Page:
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Predicting the lifespan

Across metazoans, lifespan varies greatly, not only among species but also within the same species. Much effort has been devoted to discovering genetic and abiotic factors associated with longevity in humans, and many lifespan-extending perturbations in model organisms like C. elegans have been discovered. Interestingly enough, homogenous genetically identical C. elegans are equally variable as the outbred human population.

In this recently published article (Kinser et al 2021) from Zachary Pincus lab, authors propose that this mode of inter-individual differences may be due to the change in the expression of key regulatory genes. To address or test this model, they used the expression of 22 miRNA promoter-driven GFP and predicted the future lifespan of animals. Intriguingly, the authors found that almost 50% of these reporters could effectively predict the lifespan of animals till they died. Moreover, 2 of these reporters (miR-47 and miR-243) that are most accurate in predicting lifespan, are involved in gene regulatory processes that do not require DAF-16/FOXO transcription factor.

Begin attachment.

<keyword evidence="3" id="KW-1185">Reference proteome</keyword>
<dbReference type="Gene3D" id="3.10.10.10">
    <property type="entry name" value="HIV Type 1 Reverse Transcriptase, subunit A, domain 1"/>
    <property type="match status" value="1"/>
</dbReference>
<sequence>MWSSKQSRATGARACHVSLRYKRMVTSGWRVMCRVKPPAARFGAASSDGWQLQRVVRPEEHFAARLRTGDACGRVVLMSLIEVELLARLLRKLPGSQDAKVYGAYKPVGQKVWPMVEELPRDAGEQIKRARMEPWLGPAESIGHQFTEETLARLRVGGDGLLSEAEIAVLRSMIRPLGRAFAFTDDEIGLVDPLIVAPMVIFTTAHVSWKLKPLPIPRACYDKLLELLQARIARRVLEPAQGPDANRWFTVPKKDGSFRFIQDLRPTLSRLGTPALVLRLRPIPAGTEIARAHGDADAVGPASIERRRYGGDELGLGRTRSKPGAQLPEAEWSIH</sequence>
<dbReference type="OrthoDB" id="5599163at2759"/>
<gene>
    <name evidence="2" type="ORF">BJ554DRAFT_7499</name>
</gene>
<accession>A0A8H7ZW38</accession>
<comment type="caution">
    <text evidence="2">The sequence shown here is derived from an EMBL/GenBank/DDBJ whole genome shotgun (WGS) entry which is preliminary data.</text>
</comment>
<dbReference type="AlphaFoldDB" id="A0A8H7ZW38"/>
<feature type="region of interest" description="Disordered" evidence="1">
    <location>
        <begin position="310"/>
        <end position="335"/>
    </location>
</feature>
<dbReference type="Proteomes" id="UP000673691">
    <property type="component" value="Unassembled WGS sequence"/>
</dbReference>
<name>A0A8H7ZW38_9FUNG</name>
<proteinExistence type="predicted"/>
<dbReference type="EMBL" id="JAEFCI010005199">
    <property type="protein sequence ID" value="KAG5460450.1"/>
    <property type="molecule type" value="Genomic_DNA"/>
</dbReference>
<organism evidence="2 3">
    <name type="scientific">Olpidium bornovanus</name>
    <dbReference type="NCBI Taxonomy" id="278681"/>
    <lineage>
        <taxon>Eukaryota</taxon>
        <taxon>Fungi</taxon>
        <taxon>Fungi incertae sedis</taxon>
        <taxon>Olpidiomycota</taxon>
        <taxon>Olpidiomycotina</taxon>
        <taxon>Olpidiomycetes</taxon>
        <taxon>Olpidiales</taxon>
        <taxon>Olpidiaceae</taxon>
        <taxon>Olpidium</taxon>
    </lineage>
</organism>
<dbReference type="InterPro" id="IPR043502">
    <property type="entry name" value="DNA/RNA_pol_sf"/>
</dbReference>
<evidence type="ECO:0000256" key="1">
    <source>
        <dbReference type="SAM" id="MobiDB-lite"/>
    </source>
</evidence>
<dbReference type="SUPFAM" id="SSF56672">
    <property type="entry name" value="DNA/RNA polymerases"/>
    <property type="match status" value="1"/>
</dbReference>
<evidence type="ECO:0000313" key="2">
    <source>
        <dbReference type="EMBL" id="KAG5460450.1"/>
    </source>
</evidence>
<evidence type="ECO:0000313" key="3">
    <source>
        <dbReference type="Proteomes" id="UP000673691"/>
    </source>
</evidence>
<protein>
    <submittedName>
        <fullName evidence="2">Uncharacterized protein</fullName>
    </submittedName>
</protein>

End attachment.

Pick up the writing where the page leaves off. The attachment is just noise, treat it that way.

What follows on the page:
Finally, they also show that three of these transgenes (miR-240-786, miR-793, and miR-47) that are expressed in different tissues, and show a differential pattern throughout life, provide redundant information about a single lifespan determinant process. This process is most probably a cell non-autonomous one that does not depend on DAF-16.

Kinser, H. E., Mosley, M. C., Plutzer, I. B. and Pincus, Z. (2021) Global, cell non-autonomous gene regulation drives individual lifespan among isogenic C. elegans. eLife; 10:e65026. DOI: https://doi.org/10.7554/eLife.65026

let-7 microRNA absent in many Caenorhabditis nematodes

A recent paper by Nelson and Ambros [1] reports that let-7 heterochronic microRNA is absent in Caenorhabditis species of the japonica group. Research in C. elegans has shown that let-7 plays an essential role during larval to adult transition and mutations in let-7 cause lethality. Authors used one species of the japonica group, C. sulstoni, to further investigate microRNA gene regulatory network. The results revealed that the loss of let-7 function in this species is compensated by other let-7 family members, i.e., miR-48, miR- 84, and miR-241.

Considering that let-7 is highly conserved across bilaterians [2], the results presented in this paper are exciting. However, more work is needed to understand the basis of such an evolutionary change and other potential changes in microRNA-mediated processes.

Reference:
1. Nelson C. and Ambros V. (2021). A cohort of Caenorhabditis species lacking the highly conserved let-7 microRNA. G3, 11(3), jkab022. DOI: 10.1093/g3journal/jkab022.

2. Pasquinelli A.E. et al. (2000). Conservation of the sequence and temporal expression of let-7 heterochronic regulatory RNA. Nature. 408:86–89.